FraLEE’s Note: Back to Basics | Leadership for Educational Equity Skip to main content

FraLEE’s Note: Back to Basics

  • 2014 LEE Issue Assembly Chicago
    2014 LEE Issue Assembly Chicago
  • 2014 LEE Issue Assembly Chicago
    2014 LEE Issue Assembly Chicago
  • 2014 LEE Issue Assembly Chicago
    2014 LEE Issue Assembly Chicago
  • 2014 LEE Issue Assembly Chicago
    2014 LEE Issue Assembly Chicago

LEE’s senior advisor Mark Fraley’s new blog series, FraLEE’s Note, is dedicated to sharing stories of LEE members doing amazing work on behalf of students in communities across the nation.

“I guess I planted some long lonesome seed of a song / way down inside me long ago And now I can't remember when it was / But it joined up with the rest of them and grows” -- I Guess I Planted—Wilco & Billy Bragg (lyrics by Woody Guthrie)

At 12:50 PM, a few Saturday’s back, I watched Lori Turner, LEE’s Senior Director for Regional Impact, and the Chicago Regional Strategy Team struggle with the emotions of any new organizing effort.

People try not to show it, but many think questions like, “When we start in ten minutes, will anyone be here?”; “I know who told me they were coming. Where are they right now?”; or “I worked hard to get my friends to attend, I really hope this meeting goes well.”

Those last ten minutes can be dreadful. Trust me – I’ve been there time and time again over the course of my organizing career. And I feel confident saying those kind of questions went through everyone’s minds in some form or another.

Then, of course, the slow trickle starts.

As Jaime and Francie – two LEE members – ran the registration table, they bantered back and forth with new arrivals. Then a line started to form. Then it started to back up, and Jaime and France made a mad dash to make sure folks had enough pens to sign in.

Before they knew it, 90 people had arrived and the first LEE Chicago Issue Assembly began.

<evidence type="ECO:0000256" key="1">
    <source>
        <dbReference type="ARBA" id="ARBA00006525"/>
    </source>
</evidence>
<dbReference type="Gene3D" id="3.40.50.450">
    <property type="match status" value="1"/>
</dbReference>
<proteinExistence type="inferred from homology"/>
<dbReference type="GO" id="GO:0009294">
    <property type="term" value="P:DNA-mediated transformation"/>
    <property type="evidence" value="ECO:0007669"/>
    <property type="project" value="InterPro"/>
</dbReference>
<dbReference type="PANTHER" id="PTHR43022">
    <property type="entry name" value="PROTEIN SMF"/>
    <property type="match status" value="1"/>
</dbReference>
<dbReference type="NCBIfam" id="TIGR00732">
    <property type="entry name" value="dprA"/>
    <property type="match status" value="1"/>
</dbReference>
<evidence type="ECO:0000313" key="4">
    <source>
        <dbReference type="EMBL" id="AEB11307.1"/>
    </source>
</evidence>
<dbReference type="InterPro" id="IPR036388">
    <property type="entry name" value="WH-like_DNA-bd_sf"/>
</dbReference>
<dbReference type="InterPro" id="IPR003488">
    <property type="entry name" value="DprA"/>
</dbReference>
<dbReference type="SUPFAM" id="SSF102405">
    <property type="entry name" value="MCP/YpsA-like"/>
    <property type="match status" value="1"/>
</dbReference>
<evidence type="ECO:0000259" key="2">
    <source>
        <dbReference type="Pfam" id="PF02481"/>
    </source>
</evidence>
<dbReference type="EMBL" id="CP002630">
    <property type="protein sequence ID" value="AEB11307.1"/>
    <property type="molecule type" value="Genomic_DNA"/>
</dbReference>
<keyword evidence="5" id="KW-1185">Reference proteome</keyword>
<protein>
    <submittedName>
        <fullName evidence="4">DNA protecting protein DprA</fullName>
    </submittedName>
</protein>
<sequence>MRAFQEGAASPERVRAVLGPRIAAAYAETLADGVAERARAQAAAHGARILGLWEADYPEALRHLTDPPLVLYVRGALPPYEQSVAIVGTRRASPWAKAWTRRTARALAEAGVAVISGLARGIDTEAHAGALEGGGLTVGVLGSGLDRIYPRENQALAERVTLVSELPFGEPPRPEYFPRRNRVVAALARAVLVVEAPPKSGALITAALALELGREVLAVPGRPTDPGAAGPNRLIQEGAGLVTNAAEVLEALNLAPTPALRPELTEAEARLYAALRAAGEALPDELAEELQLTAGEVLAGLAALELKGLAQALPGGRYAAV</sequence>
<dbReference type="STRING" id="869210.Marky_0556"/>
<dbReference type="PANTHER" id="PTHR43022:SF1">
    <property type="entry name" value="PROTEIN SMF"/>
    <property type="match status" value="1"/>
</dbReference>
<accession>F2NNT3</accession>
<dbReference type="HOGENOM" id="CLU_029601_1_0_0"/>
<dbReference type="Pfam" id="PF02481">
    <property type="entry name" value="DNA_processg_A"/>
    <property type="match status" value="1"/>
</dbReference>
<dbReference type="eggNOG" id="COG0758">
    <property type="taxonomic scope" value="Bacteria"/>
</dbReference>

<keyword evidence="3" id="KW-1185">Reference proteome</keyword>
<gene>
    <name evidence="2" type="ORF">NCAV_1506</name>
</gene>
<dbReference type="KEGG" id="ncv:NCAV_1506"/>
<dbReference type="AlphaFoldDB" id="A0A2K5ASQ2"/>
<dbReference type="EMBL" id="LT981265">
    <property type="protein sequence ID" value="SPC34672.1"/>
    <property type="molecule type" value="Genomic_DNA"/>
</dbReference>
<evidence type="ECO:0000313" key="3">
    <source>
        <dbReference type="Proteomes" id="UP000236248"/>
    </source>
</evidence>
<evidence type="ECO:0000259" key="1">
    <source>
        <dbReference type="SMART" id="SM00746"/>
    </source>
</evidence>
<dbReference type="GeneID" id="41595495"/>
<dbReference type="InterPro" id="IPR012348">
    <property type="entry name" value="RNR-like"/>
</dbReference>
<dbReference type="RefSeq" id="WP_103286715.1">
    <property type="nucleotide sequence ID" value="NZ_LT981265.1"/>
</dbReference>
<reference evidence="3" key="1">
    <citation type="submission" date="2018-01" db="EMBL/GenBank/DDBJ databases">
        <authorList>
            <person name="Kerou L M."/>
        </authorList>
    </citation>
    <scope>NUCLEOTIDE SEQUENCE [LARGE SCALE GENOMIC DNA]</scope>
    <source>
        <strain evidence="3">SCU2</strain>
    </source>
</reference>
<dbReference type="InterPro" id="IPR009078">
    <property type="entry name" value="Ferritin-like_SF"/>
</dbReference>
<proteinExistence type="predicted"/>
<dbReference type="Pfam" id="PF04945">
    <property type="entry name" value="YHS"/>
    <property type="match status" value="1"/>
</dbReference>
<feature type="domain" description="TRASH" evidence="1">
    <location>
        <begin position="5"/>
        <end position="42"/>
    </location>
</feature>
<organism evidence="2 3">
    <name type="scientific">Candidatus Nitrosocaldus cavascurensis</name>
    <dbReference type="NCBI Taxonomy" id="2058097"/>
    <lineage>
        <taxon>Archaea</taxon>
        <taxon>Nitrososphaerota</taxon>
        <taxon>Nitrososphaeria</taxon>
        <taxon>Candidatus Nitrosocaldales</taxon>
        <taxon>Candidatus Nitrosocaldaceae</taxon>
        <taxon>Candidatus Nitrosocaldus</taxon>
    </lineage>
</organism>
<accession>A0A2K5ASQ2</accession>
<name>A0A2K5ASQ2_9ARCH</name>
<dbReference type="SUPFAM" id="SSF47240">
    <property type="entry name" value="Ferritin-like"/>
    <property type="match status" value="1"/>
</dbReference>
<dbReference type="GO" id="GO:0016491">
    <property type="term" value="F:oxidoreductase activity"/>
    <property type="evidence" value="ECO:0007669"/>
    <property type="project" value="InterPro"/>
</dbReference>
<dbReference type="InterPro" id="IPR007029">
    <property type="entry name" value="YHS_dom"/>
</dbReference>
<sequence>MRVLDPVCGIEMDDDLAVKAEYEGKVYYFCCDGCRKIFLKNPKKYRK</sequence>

Anne, Brandon, Allison, Jeremy and Amy – members of the Regional Strategy Team, or RST – opened the meeting. But once the assembly was framed and everyone was clear on why they were there and what they hoped to achieve, the caucuses began in earnest.

Then, things got interesting, messy and fun.

In a gathering that could easily be construed as a social event, people moved around the room listening, cajoling, prodding, laughing, sharing their passions, and negotiating. By 3:20, the Issues Assembly narrowed down to four areas, with each issue attracting support from roughly the same number of folks.

The RST caucused to discuss what to do next: push to negotiate down to three groups (the original goal) or move ahead with four. The RST understood four groups would stretch their capacity to manage each accordingly and require more ownership by group members.

So in true democratic fashion, the RST put the question to a vote.

The Issue Assembly unanimously voted to move ahead with four issues to tackle in the region: (1) interrupting the school to prison pipeline and community safety, (2) pre-K quality awareness, (3) school finance and funding, and (4) principal leadership and teacher agency as key to successful schools.

On Saturday, LEE members went back to basics and “did politics.” They haggled, they talked, they shared stories and found common interests. And they proved that anybody anywhere can engage civically and play an active part in our political system.

This is the kind of work we are supporting: in Charlotte, where we ran a regional training for Issue research Teams, or in South Dakota, where the RST came together for the very first time. LEE members are engaging one another and their communities all across the nation.

LEE’s goal is to help members come together with the skills and tools they need to build effective change on behalf of kids in communities all across the nation.

Democracy must be a participatory sport NOT a spectator sport. And it’s clear our members aren’t content with sitting on the sidelines – it’s only a matter of time until they all show up.

On Saturday, LEE members went back to basics and “did politics.” They haggled, they talked, they shared stories and found common interests.